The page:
JOAQUIN HENSON: HAPPY POP'S DAY

New Jersey, USA, June 15, 2003 by Joaquin M. Henson (Star) It was an early celebration of Father’s Day for San Antonio Spurs coach Gregg Popovich who’s called Pop by friends and foes alike.

Today is Father’s Day and last Friday night (yesterday morning, Manila), Pop steered his family of Spurs to a masterful 93-83 win over the New Jersey Nets in Game 5 of the National Basketball Association (NBA) best-of-7 Finals at the Continental Airlines Arena here. A father couldn’t have been prouder of his sons who took the cue from Pop to stick it to the Nets on the road.

Never mind if Kenyon Martin played sick. That’s no excuse. He missed practice the day before because of flu-like symptoms. Martin compiled four points, nine rebounds, and three blocked shots in 38 minutes but committed eight of the Nets’ 16 turnovers. His mind was not in focus. He lacked aggressiveness. He didn’t attack the hole with ferocity–the reason why he never went to the line.

Nets coach Byron Scott complimented Martin for his effort but admitted K-Mart wasn’t his usual self. He disclosed that early in the game, Martin motioned to be taken out to rest.

"He was feeling the effects of his illness," said Scott. "He was dead tired. But with a little rest, I think he’ll be 100 percent for Game 6."

The Spurs’ victory was huge. Now, San Antonio has a twice-to-beat advantage. Popovich has two chances to win just one for the clincher. Game 6 will be played in San Antonio and Game 7, if necessary, will also be played on the Spurs’ homecourt.

That means to bag the championship the Nets must beat the Spurs twice in a row on the road–a tall order.

Scott, however, said he’s not surrendering. "It was a tough loss," moaned Scott after Friday’s setback. "We didn’t get the job done. It was a golden opportunity for us. They went with the zone and we didn’t react. We were passive. We didn’t make our shots. Now, we’re in a must-win situation. It’s not an impossible situation we’re in. We’ve just got to concentrate on winning Game 6 before thinking of Game 7."

Scott’s inability to adjust to Popovich’s checkmate-like strokes killed the Nets. Unlike in Game 4, Popovich used the 3-2 zone defense extensively last Friday. And why not? It worked like a charm for the Spurs in Game 3 which San Antonio won, 84-79, on the road.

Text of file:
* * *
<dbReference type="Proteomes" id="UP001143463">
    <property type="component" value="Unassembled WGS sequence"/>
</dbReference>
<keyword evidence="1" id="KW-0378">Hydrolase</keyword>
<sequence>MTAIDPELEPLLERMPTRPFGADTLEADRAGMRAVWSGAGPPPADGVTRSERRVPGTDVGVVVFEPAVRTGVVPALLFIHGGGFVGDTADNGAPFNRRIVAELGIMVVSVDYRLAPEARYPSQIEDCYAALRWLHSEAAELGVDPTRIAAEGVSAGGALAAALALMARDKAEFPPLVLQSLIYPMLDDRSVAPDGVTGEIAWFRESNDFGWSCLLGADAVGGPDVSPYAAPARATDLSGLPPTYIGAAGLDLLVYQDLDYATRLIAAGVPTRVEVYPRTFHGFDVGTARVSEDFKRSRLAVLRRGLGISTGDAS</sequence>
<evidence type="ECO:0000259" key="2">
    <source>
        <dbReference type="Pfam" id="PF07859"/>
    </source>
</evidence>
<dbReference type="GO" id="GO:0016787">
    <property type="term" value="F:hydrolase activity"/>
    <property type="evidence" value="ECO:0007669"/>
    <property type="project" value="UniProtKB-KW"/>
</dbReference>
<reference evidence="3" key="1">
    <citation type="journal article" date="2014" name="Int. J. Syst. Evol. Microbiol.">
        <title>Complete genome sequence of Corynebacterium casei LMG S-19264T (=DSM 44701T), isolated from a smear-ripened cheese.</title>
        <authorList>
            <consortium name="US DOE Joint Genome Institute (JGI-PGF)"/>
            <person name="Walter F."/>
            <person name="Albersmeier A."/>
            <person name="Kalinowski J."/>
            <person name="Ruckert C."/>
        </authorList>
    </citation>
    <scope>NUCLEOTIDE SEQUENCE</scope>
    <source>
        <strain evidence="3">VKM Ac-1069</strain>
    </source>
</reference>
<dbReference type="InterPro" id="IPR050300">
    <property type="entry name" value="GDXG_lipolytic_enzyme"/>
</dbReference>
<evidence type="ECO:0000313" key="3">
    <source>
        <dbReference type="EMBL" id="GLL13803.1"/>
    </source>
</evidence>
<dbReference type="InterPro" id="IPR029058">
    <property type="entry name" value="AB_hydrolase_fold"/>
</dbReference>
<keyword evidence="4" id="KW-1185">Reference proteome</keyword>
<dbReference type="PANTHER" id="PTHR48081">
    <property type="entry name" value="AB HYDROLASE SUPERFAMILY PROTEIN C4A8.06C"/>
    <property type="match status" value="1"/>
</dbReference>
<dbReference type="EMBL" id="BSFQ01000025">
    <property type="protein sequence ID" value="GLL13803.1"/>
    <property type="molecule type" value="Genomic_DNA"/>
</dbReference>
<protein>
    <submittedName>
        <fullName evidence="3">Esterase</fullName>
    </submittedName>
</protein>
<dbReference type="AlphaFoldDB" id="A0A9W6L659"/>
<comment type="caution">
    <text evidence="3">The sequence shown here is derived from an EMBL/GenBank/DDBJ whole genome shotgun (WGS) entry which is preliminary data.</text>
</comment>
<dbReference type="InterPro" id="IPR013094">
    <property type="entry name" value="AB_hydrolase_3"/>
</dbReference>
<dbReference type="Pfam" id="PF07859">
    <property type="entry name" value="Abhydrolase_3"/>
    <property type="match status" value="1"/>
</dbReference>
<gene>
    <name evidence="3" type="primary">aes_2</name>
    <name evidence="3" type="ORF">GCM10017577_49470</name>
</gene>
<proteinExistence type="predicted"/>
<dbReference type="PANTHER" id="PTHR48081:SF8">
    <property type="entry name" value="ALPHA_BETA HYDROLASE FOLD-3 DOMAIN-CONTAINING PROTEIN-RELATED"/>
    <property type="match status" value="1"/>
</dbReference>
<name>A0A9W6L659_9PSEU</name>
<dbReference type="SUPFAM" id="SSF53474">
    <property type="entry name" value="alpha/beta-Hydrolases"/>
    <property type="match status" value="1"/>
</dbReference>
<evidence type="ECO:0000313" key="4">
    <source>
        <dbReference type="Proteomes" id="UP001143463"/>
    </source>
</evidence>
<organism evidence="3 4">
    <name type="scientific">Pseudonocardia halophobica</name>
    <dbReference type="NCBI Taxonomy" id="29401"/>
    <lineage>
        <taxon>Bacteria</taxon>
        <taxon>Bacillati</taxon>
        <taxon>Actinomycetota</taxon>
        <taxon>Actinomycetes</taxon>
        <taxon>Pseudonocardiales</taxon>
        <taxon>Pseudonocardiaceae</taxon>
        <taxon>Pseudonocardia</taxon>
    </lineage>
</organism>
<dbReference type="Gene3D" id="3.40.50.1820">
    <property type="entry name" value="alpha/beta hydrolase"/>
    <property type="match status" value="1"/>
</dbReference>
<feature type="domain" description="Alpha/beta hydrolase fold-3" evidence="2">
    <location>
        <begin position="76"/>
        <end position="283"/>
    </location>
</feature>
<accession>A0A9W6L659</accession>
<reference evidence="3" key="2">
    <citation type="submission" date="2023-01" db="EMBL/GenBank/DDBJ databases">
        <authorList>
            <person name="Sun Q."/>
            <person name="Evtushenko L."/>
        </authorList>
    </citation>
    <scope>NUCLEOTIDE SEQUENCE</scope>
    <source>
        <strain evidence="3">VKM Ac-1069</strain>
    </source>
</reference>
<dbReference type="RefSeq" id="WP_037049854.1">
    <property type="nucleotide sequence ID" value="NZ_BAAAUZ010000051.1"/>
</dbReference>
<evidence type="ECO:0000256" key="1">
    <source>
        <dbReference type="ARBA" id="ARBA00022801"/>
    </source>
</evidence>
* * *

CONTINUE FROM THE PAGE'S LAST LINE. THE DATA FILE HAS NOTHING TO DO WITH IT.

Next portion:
Popovich displayed his genius when he brought in deadly shooter Steve Kerr with 9:02 left and the Nets coming off a 4-0 burst to trim the deficit from nine to five. Kerr figured prominently in the funeral rites as he stole the ball and drained a triple to push the lead up to seven. He later hit a 15-footer to bring back the gap to nine and hit a free throw to stretch it to 10, time down to 34.9 ticks.

Popovich kept Scott on the defensive much of the way. He threw a three-guard formation that wreaked havoc on the Nets’ offense. Scott adjusted by sending Martin and Aaron Williams to play low–they’re a lot more mobile than Jason Collins or Dikembe Mutombo against the 3-2 zone. Popovich read Scott’s move quickly and readjusted the defense to man. Before Scott knew it, Popovich had the Nets dangling on a string like a puppet. Scott was always a step late in making adjustments.

The Spurs’ bench stepped up to push the Nets’ backs against the wall. Malik Rose and Manu Ginobili each scored in twin digits. San Antonio’s relievers scored 35 points to the Nets’ 16. That was a big plus, considering starters Stephen Jackson, Bruce Bowen, and Tony Parker struggled offensively, combining for 8-of-24.

Jason Kidd played in spurts. He shot 12 in the first quarter, zero in the second, 14 in the third, and three in the fourth. When the Spurs buckled down to their stifling 3-2 zone in the payoff period, Kidd was lost. The Nets couldn’t execute the screen-roll or isolation for Kidd who never took a field goal attempt in the last 12 minutes. His last three points came from the stripe.

As usual, Popovich refused to reveal what buttons he pushed to regain the driver’s seat. He insisted the Spurs did nothing different in Game 5. Popovich should tell that to the Marines or the Air Force where he learned military intelligence tactics.

But the adjustments were clear. Bowen on Kidd down the stretch. Switching man to zone to man to confuse Scott. Playing three guards. Working Tim Duncan up against Martin and low against Collins. Rotating his shock troopers to keep the Nets under pressure.

Popovich may be arrogant, rude, and obnoxious. But you’ve got to give him credit. He’s not the NBA’s coach of the year for nothing. His subtle strokes of genius are lethal and if the opposing coach takes too long to read what he’s up against, sometimes it’s too late to adjust.


Reported by: Sol Jose Vanzi

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